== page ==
Incapacity Planning is vital were you to have a sudden illness or life-threatening injury. More people are thinking about the implications of the possibility of a bad bout with COVID-19 and where that would leave them legally and financially. The good news is there are steps you can take to make a plan for incapacity, whether temporary or permanent. The bad news is many people procrastinate dealing with the issue until it is too late.
What do we mean by “Incapacity Planning?”
Incapacity planning is a process that involves the preparation of customized legal documents to authorize people you trust to handle your health care choices and financial decisions on your behalf in the event that you are not able to do so yourself. There are two primary reasons why this type of planning is so important:
- To ensure that health care decisions are made on your behalf in a way that is consistent with your beliefs and preferences.
- *To make sure that any financial decisions made while you are incapacitated reflect your wishes and are made by a person you trust.
When do people begin to think about an incapacity plan?
Often times people think about incapacity planning if there is a “triggering event” in their life. Examples may include the following:
- A move to a new state. People who move to Florida and intend to stay may prefer to have Florida documents executed. Although an out of state power of attorney or will is not invalidated by the move, it might be easier to get a Florida specific document activated when needed.
- A life event change. Divorce, death of a spouse or a child’s death may make new documents necessary.
- A new diagnosis. Someone newly diagnosed with Alzheimer’s or Parkinson’s or any other debilitative disease may realize that their time for planning is shorter than it was before.
- Retirement. Sometimes a person thinks about planning for the rest of their life and their possible disability when they retire from their career.
Who can benefit from incapacity planning?
Everyone can benefit! When you are going through the planning process, you may feel that you are focusing a lot of time and effort on yourself and your preferences. But the truth is that you are doing a huge favor for your loved ones. Without an incapacity plan, your loved ones could be left in the uncomfortable position of being unable to help you or make decisions on your behalf. With an incapacity plan in place, you erase any uncertainty and provide legal authority within which your friends and family can act on your behalf.
What documents are involved with incapacity planning?
All the planning in the world is useless unless you have completed the proper legal paperwork needed to back up your plans. The following are some important documents that everyone should have:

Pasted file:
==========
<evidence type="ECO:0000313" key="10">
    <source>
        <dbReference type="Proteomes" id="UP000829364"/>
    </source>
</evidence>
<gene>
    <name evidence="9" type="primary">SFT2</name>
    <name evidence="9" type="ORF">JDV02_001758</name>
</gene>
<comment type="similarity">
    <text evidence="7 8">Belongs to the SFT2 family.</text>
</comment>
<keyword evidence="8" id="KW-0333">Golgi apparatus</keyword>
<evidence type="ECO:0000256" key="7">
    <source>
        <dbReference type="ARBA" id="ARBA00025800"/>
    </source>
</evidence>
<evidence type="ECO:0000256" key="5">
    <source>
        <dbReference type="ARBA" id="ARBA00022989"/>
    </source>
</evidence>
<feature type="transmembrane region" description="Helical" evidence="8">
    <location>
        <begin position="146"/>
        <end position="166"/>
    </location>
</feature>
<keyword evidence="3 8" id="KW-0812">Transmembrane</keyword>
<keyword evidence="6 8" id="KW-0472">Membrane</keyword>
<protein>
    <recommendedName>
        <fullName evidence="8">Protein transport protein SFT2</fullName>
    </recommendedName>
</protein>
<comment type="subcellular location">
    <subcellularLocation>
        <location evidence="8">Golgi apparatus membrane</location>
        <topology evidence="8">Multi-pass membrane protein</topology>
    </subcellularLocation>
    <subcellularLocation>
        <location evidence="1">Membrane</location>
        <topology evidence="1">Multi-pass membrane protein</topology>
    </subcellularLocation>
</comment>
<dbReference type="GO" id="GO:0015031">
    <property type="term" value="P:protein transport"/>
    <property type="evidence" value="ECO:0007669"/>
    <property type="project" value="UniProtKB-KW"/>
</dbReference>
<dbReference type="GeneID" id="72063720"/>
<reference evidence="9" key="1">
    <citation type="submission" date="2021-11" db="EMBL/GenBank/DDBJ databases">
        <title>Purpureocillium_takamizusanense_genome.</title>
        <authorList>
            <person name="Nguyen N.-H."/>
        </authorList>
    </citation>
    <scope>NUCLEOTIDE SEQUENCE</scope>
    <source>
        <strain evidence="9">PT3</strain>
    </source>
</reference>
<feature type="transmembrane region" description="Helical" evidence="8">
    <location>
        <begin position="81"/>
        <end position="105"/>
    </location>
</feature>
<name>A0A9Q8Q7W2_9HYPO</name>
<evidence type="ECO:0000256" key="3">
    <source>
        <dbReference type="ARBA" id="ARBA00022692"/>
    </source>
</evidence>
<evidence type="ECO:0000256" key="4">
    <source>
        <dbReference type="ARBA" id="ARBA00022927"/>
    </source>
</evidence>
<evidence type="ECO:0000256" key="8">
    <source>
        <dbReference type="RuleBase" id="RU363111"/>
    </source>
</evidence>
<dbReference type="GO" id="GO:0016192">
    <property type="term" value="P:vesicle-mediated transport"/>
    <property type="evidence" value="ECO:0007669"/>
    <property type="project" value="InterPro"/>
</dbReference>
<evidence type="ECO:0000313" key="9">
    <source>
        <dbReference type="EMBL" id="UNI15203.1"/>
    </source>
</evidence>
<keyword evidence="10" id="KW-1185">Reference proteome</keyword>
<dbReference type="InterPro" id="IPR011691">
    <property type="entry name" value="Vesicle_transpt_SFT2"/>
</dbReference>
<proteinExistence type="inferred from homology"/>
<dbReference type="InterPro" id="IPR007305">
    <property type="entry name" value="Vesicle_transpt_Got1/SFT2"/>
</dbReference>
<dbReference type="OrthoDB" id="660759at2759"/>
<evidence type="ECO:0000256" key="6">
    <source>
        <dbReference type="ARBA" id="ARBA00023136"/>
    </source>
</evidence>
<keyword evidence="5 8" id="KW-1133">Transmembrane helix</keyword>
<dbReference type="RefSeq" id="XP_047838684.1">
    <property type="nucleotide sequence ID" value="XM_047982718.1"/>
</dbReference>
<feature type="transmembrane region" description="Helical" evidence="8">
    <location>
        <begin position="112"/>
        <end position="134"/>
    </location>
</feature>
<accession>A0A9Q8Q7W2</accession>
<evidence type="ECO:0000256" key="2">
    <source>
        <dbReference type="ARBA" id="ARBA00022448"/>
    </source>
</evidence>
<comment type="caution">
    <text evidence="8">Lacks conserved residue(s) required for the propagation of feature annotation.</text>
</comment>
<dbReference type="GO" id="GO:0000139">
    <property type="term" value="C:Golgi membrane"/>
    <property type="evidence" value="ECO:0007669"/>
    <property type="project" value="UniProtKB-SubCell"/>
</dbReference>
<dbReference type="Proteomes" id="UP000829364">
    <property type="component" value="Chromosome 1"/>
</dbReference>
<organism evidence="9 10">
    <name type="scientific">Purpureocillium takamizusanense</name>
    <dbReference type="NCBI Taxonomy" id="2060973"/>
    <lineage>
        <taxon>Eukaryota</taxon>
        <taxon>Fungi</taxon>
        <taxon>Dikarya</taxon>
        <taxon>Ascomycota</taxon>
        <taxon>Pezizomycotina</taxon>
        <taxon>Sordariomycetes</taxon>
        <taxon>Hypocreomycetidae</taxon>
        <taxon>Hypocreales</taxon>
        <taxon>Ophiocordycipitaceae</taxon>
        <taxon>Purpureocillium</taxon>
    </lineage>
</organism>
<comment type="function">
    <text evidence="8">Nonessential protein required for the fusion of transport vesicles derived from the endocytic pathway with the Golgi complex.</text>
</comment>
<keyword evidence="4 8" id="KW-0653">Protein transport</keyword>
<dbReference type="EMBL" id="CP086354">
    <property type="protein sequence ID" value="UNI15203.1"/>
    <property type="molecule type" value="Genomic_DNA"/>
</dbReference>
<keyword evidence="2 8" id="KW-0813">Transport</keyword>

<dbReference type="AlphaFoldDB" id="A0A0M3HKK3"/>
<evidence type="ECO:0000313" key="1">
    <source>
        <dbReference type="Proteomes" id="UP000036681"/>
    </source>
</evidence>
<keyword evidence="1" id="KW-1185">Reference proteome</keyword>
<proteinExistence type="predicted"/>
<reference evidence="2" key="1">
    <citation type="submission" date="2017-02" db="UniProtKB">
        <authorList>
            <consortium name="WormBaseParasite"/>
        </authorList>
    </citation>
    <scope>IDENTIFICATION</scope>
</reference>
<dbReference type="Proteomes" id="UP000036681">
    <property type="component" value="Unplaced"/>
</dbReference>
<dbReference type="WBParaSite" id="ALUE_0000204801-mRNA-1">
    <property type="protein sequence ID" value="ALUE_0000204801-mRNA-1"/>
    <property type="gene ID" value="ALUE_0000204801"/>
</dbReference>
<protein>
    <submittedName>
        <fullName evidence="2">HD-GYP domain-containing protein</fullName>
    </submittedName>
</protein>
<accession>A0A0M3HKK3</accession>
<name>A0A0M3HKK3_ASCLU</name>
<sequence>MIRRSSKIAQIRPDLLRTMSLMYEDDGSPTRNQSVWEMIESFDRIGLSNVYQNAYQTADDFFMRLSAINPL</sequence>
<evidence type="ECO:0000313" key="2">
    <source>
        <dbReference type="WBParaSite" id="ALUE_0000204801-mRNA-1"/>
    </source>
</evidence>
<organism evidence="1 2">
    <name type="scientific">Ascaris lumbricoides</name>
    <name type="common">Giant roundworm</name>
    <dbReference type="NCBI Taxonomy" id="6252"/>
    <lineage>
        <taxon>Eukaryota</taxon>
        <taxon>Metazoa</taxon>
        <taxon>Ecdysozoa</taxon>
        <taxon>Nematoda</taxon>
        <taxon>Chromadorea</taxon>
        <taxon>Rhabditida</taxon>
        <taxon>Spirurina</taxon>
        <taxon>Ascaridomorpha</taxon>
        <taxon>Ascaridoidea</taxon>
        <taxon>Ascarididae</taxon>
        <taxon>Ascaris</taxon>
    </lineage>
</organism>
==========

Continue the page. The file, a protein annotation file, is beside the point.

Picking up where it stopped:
- Durable Power of Attorney (DPOA). This document can continue after your incapacity and grants broad decision-making powers to a person of your choosing, known as your Agent
- Advance Directive for Health Care (ADHC). This document includes the provisions of a living will and a designation of health care surrogate. You can decide, in advance, which life-sustaining treatments you want provided or withheld if you are at end of life or dependent on machines. Naming your surrogate allows that person to see your medical records and make medical decisions on your behalf when you can no longer do so.
- Trust. There are a variety of trusts, some revocable and some irrevocable. Working with an experienced Florida elder law attorney you can decide which if any of these types of documents could be helpful in your situation. Some of the features the different trusts may accomplish include avoiding or minimizing probate, Medicaid planning, and planning for minor beneficiaries or special needs beneficiaries.
In addition to the documents listed above, there are others that may apply to your unique situation. If you are not sure whether you have all the relevant documents you need, ask an experienced elder law attorney. You may discover you have omitted critical paperwork or have documents that no longer meet your needs.
Planning for your future today is vital to ensuring that your best interests are protected if you are incapacitated. The best way to make sure you are prepared for the future is to hire a Florida elder law attorney. He or she will guide your through the planning process and review all of your documents to confirm that they are comprehensive, current, and recognized under Florida law. With the guidance of an elder lawyer, you can experience peace of mind knowing that your plans and wishes are clearly and legally stated. At Burzynski Elder Law, we have experienced attorneys and legal staff to help you make sure your documents are current and comprehensive. If you need more information, call us at 239-434-8557 or visit our website.